Sometimes Cats Are Jerks

Know what the thing I miss most about the home I am renting out? A separate office with a door I can close to get away from my cats, especially since my office and my living room are now the same place.

I was peacefully listening to the Trentemoller radio station on Pandora, weaving myself a comet tail inspired earring, when my small cat Gwendolyn came prowling on my desk.

Okay. I can hear it now. Yes, I know I should have placed her back on the floor, but she sat down so I figured it would be fine.


When you weave, you should give yourself extra to make sure that you do not run out before your project is finished. This means that sometimes you pull the needle above you head and back to be able to work the thread taut against the beads.

Apparently, this motion was enough to terrify Gwendolyn into panic mode. Since she was laying on a piece of paper I left on my desk, her feet slipped as the paper slid out from under her. Her back feet tossed a pile of bagged beads and ear wires against the wall and down through the one-inch clearance between my desk and the wall.

The beads I had poured out in five, neat piles on the fleece surface I used to lay the beads were an instant sparkly jumble of blues, whites, and golds.

Moments like these make me want to become a hermit with no cats. Or at least a room with a door that I could close and keep the cats out. A room without their litter boxes. That would make me very happy.  Swapping my living room/office for my bedroom might solve the problem except that it would require a lot of piece-by-piece furniture swapping in an apartment less than 650 sq. ft.

Just thinking about it makes me cringe.

Overheard in NYC About Love

Love Story #1

We are leisurely walking eastward on West 18th after an early evening dinner at Westville, a restaurant that focuses on fresh food at reasonable prices. A slim couple dressed in black clothing are briskly walking in the opposite direction from us, their arms tightly linked. The man stands a head taller than the girl, and their heads angle in towards each other. As they pass us, I overheard this conversation:

Woman with a husky voice asks, “Do you believe in love?”
Man replies, “I do.”

Love Story #2

We are on the Long Beach bound train on the Long Island Rail Road heading home to Floral Park. A couple of boisterous friends who are audibly drunk sit down behind us. Woman #1 tells woman #2 about a casual one-night stand she recently had. I wonder whether the whole train car can hear her or just our half. Woman #2 is worse off and wants to get off the train as soon as possible.

Woman #2: “Are getting off at Jamaica to get a drink?”
Woman #1: “No.”
Woman #2: “Do you want to get a drink at Jamaica?”
Woman #1: “No, we never stop here.”

Woman #1: “What is the one word that can relief all of the burden of our pain?”
Woman #2: “Jamaica!”
Woman #1: “No! What is the one word that can relief all of the burden of our pain?”
Woman #2: “Jamaica!!”
Woman #1: “NO!! What is the one word that can relief all of the burden of our pain?”
Woman #2: “Jamaica!!”
Woman #1: “NO!! The word is LOVE.”
Woman #2: “Arrrrrrgh!! I don’t do love.”

Currently Reading: Daybook by Ann Truitt

Ann Truitt (1921-2004) was a major American artist in the mid-20th century. Although I recently learned about her, I cannot remember how I came across this artist. When I discovered that she wrote Daybook as a journal of her own discovery process as an artist, I knew I had to read it.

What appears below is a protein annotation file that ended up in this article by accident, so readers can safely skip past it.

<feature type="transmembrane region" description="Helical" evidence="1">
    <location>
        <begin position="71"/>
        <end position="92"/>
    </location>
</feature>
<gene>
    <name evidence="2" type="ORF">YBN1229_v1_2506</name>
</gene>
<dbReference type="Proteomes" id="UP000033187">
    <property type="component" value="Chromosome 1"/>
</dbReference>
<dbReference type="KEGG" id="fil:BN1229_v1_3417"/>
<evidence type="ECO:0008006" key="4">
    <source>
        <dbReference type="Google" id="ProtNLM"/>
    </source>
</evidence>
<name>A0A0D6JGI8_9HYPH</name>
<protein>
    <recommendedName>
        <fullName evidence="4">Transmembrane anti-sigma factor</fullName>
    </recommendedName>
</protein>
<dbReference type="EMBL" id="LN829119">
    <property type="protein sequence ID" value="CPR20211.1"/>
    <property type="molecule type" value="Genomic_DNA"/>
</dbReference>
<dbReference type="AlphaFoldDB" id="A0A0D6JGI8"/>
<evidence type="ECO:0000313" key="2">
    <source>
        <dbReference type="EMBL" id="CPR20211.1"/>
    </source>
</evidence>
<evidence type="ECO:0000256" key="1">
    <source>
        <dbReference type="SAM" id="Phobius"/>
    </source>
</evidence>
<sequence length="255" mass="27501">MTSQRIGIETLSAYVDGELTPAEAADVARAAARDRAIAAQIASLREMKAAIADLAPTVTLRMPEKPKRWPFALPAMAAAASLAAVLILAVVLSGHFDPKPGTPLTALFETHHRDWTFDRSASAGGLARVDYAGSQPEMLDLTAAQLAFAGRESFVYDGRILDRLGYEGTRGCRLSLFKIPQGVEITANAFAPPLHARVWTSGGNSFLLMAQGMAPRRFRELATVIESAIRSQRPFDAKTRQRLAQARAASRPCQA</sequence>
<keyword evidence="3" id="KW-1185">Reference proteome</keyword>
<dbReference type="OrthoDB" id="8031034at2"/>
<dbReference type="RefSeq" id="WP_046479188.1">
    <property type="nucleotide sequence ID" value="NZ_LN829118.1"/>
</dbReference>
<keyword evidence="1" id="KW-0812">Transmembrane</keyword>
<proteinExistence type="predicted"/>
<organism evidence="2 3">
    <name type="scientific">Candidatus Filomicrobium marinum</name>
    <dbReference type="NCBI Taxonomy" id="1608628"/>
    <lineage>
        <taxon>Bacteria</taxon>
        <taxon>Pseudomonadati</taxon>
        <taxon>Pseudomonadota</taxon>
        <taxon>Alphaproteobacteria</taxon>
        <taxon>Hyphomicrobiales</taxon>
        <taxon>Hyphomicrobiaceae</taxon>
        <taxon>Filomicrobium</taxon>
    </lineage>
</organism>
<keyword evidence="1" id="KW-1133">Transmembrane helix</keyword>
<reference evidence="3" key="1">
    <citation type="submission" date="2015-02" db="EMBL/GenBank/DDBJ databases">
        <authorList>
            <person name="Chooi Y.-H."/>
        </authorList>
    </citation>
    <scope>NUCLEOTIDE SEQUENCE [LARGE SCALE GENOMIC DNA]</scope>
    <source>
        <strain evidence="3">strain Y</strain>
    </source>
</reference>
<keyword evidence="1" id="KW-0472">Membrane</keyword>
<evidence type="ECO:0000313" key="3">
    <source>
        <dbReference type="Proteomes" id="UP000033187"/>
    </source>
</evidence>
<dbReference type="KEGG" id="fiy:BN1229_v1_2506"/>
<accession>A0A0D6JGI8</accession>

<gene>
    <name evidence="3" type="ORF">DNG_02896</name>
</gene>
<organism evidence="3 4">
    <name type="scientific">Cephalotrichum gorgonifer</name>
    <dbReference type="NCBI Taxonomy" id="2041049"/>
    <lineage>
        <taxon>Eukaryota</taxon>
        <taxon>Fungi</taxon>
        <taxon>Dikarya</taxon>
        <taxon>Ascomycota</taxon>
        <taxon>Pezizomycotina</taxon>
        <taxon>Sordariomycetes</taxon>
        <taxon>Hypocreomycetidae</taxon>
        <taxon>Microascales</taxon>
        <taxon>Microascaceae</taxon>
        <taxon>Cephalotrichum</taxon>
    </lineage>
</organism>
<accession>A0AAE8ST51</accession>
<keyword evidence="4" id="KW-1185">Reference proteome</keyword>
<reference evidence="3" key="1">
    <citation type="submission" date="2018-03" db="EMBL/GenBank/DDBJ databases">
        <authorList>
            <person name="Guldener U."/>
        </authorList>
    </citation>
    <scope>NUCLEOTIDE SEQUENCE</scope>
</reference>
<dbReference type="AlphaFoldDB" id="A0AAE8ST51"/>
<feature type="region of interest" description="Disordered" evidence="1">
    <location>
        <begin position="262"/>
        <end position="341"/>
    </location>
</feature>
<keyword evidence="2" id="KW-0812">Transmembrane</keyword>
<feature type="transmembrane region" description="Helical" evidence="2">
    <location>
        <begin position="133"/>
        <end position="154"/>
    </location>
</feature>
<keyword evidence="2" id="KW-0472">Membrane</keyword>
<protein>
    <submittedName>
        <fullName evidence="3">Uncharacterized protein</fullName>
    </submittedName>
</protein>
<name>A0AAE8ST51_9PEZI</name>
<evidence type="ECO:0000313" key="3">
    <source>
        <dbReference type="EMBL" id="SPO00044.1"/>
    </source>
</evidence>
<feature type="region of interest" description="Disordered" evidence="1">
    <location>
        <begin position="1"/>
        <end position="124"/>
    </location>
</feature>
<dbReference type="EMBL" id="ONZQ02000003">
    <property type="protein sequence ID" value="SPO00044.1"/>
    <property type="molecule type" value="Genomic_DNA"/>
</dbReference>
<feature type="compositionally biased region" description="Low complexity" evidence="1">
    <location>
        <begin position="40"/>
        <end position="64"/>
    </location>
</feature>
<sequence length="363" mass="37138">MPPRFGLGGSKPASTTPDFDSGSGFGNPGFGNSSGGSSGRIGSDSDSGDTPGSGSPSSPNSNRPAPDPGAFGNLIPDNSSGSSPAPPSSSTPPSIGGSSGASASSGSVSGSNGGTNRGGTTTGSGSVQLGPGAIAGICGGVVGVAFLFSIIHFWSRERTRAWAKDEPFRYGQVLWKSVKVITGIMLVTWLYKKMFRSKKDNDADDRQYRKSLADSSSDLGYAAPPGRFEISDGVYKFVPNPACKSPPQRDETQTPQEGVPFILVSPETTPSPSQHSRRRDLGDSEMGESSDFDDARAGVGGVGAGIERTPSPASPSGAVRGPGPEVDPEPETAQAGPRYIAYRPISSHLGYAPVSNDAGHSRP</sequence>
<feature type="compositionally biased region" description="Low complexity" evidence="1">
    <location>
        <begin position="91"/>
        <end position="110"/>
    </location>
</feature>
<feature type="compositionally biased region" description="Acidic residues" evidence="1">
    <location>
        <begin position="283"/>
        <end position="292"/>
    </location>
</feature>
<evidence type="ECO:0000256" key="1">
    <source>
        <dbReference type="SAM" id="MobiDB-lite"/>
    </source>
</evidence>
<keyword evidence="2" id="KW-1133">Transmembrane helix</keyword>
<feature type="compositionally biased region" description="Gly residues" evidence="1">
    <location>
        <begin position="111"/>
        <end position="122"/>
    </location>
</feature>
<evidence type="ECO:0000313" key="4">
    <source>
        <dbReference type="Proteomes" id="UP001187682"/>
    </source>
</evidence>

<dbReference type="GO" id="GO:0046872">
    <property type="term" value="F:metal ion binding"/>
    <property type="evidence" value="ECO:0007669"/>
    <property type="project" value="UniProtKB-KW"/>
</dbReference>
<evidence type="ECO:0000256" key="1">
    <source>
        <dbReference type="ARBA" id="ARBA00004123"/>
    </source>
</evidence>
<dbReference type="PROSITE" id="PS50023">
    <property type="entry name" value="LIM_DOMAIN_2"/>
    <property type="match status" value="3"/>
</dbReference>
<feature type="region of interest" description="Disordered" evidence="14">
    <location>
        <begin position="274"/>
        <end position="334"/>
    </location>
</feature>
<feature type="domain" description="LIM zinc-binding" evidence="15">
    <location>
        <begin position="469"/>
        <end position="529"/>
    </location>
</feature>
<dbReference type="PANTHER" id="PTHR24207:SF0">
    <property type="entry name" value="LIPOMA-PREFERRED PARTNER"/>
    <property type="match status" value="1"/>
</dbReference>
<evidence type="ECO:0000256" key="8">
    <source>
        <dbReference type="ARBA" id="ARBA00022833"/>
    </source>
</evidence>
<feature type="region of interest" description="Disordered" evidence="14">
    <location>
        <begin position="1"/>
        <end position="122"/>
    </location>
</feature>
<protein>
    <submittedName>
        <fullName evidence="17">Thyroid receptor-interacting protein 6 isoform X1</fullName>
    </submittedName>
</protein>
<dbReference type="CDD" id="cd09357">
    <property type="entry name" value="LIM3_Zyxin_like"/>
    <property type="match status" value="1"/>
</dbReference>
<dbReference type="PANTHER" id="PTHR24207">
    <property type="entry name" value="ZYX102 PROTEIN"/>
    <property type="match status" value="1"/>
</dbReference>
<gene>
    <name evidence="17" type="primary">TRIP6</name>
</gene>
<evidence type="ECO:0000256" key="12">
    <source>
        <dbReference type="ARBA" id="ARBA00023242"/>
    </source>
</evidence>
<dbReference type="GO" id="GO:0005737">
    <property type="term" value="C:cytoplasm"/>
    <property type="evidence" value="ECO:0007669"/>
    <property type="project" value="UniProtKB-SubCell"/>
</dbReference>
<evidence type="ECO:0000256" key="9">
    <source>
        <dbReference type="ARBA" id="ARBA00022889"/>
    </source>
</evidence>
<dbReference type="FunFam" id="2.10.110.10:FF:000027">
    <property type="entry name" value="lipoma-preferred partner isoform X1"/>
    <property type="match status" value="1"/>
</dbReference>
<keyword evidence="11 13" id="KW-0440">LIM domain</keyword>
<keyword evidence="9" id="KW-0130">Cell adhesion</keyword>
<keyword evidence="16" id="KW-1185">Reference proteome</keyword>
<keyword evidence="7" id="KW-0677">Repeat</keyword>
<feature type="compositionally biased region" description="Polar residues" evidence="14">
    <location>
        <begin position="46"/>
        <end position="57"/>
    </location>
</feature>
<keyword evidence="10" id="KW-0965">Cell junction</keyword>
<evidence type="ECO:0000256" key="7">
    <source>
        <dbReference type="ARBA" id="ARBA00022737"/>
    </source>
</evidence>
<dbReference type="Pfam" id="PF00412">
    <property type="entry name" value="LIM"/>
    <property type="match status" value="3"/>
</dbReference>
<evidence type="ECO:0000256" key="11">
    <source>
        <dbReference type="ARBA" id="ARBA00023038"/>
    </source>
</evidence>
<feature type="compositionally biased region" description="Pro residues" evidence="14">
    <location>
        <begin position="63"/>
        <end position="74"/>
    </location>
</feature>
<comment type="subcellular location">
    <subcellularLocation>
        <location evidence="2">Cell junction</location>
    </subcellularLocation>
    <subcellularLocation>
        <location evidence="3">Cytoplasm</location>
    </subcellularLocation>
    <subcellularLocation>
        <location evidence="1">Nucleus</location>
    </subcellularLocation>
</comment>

Ann was a minimalist sculptor, writer, and mother. Her writings share her feelings about whatever she was going through at the time: her time at Yaddo, an artists colony in Saratoga Springs, NY; her financial struggles before and after her divorce; her childhood; and how she came to be who she was as an artist.

Instead of feeling a huge gap between me and this artist, I feel close to her. Her journey is my journey. Where she has gone, I can go but in my own direction. Where she was, I have passed there. Here is one quote where I know what she means (italics mine):

I begin seriously to contemplate taking a routine job of some sort but am loathe to do so. Not out of laziness but because I fear the kind of sickening failure implicit in betrayal of self, the spending of my energy drop by drop instead of into the waves that lift my work into existence.

For most of my life, I lived an existence of sickening self betrayal. I know that hard knot in the stomach put there by an internal screaming that tells you, both at once, that you cannot fail at this thing called life  and at the same time screams that you must cannot open yourself and follow your hearts desires. I know the shallow panic of a closing throat and the internal silent hysterics that are whipped up from the prohibition that no one can know how I really feel. I ate the pressures of self submission into conformity until touched by another’s stressful requests, which then exploded all over the two of us. I was left shaking in shame; they were left confused and afraid.

Ann Truitt’s Daybook is the journey of herself and the journey of artists everywhere. I am not sculptor, but I see and feel the life she crafted as she made her way forward through and into her art. I can craft that for myself, maybe not in color blocks, but in words, in story, and in the sharing of the self. I share my Self in the hopes that someone else can see their tracks in mine, their hopes in mine, and their dreams in mine.